2020 Data Superstars
The Digital Health CRC 2020 Telehealth Datathon saw 79 people selected from a field of 192 applicants to join an eight-day marathon journey wrangling big data, learning to clean, analyse and report on a real-world database of over 136 million health claims.
We had some extraordinary and talented people working on this fascinating and challenging dataset from our Participant HMS. Here’s a snapshot of just some of our Data Superstars:
Catherine Jordan used her experience as a regional program manager for the WA Country Health Service to wrangle the Team 1 ‘Brady Bunch,’ who were from all over Australia – and says their funniest moment was attempting to get a group photo. “We had a lot of laughs in our daily team meetings – just keeping it real,” says Catherine (who can be found dragon boating on the Swan River in her spare time).
Meseret Teferra is a final-year PhD student at the Medical Device Research Institute at Flinders University where his work includes design of a T-shirt that embeds a 12-lead diagnostic ECG (electrocardiograph). Mes says that Team 3’s complementary skills led to some great collaboration – and he discovered an affinity for the scripting language Python. Mes was born in Ethiopia and we were pretty thrilled to get a ‘thank you’ in his first language of Amharic: አመሰግናለው
Team 4’s Rikki Mitchell says the datathon helped legitimise his love for “late nights, junk food, caffeine and waaaaaaay too much screen time!” Rikki enjoyed the geospatial mapping during the challenges, and says a GPS is his favourite bit of technology. “I like to know where I am in relation to my environment.” Outside the datathon and his role as an analyst at WA Country Health Service, Rikki loves spending time fishing or diving in the Dampier Archipelago – no screens required.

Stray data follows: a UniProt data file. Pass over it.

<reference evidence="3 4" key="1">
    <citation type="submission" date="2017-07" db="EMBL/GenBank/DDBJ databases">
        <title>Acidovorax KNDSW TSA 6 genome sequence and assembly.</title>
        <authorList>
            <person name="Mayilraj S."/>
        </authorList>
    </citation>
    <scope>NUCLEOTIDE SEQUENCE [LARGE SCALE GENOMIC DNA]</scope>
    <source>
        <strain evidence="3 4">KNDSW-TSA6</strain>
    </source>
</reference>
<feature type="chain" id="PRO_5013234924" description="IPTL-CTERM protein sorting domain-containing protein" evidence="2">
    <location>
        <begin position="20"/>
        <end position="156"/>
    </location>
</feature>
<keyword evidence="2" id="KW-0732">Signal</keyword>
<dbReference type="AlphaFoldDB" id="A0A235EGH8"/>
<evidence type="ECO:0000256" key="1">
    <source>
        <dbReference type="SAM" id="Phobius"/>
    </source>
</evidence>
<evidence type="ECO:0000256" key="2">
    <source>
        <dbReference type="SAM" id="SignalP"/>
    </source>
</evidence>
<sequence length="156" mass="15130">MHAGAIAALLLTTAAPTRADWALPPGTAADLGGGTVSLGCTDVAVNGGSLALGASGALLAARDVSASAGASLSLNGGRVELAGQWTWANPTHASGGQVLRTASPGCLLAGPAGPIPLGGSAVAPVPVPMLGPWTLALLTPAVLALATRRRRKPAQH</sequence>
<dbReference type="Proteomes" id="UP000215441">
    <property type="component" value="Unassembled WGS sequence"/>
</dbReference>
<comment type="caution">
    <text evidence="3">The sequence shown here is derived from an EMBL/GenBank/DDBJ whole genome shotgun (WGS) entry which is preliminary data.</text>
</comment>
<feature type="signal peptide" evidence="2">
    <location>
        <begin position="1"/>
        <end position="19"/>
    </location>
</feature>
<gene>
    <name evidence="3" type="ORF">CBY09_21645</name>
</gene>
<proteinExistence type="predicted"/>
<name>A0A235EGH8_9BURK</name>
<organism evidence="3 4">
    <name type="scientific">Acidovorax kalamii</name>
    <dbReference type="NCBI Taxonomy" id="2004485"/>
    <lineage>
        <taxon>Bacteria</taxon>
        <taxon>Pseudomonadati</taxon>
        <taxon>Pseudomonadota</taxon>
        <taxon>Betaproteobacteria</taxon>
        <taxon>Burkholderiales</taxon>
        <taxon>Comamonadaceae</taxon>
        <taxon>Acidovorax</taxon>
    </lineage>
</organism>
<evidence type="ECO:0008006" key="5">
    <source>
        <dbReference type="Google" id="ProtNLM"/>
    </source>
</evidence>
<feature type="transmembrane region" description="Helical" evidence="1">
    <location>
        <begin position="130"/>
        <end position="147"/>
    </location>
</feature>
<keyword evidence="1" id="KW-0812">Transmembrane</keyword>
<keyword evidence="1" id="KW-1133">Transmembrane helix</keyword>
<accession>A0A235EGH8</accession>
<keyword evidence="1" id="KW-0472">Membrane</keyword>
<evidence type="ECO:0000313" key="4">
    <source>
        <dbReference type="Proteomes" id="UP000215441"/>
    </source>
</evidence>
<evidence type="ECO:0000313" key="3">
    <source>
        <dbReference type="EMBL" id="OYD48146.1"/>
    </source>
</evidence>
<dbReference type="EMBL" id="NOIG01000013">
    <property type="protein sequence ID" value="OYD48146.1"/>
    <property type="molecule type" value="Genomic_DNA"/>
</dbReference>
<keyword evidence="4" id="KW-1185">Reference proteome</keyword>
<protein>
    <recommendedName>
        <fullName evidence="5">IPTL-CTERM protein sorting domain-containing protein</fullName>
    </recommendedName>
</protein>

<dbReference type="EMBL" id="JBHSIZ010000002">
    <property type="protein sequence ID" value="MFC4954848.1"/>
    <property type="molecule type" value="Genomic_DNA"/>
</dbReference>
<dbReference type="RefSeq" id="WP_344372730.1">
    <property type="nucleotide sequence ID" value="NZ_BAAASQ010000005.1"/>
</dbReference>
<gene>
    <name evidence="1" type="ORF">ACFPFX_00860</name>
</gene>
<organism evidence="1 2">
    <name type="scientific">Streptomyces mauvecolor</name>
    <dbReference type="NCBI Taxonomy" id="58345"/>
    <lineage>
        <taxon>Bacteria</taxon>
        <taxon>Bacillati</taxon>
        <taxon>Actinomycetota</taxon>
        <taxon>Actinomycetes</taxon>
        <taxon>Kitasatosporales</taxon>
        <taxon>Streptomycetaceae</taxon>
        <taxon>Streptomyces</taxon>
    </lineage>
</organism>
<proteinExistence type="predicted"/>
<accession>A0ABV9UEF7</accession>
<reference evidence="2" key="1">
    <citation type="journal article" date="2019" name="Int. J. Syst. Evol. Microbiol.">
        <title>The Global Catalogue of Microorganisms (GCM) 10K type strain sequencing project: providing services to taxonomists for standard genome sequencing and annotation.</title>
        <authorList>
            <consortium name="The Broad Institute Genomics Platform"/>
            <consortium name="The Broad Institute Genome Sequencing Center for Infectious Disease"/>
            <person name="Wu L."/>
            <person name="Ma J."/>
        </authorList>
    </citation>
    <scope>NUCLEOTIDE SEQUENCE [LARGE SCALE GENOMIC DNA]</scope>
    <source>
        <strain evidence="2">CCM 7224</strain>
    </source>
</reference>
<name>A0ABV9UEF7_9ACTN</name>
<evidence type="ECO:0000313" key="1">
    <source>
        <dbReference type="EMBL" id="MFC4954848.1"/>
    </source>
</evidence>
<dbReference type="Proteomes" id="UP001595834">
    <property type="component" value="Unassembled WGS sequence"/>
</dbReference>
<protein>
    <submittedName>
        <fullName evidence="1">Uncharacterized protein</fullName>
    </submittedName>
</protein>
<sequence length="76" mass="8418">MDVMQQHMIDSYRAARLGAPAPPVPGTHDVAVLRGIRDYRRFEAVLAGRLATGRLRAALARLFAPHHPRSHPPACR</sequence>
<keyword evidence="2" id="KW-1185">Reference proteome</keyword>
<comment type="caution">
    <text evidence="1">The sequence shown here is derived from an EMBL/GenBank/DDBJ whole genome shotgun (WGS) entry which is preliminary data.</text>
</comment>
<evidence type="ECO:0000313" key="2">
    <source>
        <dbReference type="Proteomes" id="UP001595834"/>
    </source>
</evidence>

Team 7 were dubbed the ‘TeleHealthTubbies’ thanks to their predilection for Teletubby memes in their social media posts. Emma Whitelock-Wainwright, who is working on a PhD at Monash University, says she had huge admiration for – as well as lots of fun with – her team-mates (some of them fellow PhD students). Emma’s cats Charlie and Lola (named for cartoon characters) were helpful assistants as she worked long into the night.
The Team 12 DataSisters included Dr Jacqueline Stephens, a project manager at Flinders University, who says her team all took on roles that played to their strengths and there was real collegiality in the group. Jacque even managed to review some of her team’s graphs while running a circuit around one of Adelaide’s beautiful rivers – “It was multi-tasking at its finest!” she said. “We are all women in STEM – and if that isn’t cool, I don’t know what is!” said her team-mate Mia Percival – and data analyst Arwa Siddiqui agreed. “So lucky I’ve got a team of fellow females in the telehealth space!” she wrote.
Former strongman CK Wee (qualified in the top ten of Singapore’s national Strongman competition in 2005 and 2006) said his heavy lifting days are in the past – but he’ll make an exception for big data. CK is a data engineer with eHealth Queensland and is researching healthcare AI as part of his doctorate.
CK was part of Lucky Team 13, along with Dr Urooj Khan, a lecturer at La Trobe with a penchant for gardening, traditional dressing, and painting whirling dervishes. “My cat Simba has been great company,” Dr Khan says.
Lucky 13 team mate Dr Kara Burns from Queensland Health joined the datathon to “open [her] horizons to the power of data in healthcare.” Kara’s impressive digital health resume includes putting a design-led Citizen Challenge in place to help people with spinal cord injuries – and she credits her Oura ring ‘digiceutical’ with changing her relationship to sleep.
This short snapshot gives you just a glimpse of the many marvellous talented data-wranglers who graduated from the 2020 Telehealth Datathon after an intensive week of real-life practice which upgraded all of their skills in big-data cleaning, analysis, visualisation and storytelling. Be sure to check out the #TelehealthDataChallenge social posts during December 2020 to find out more about our data superheroes in their own words.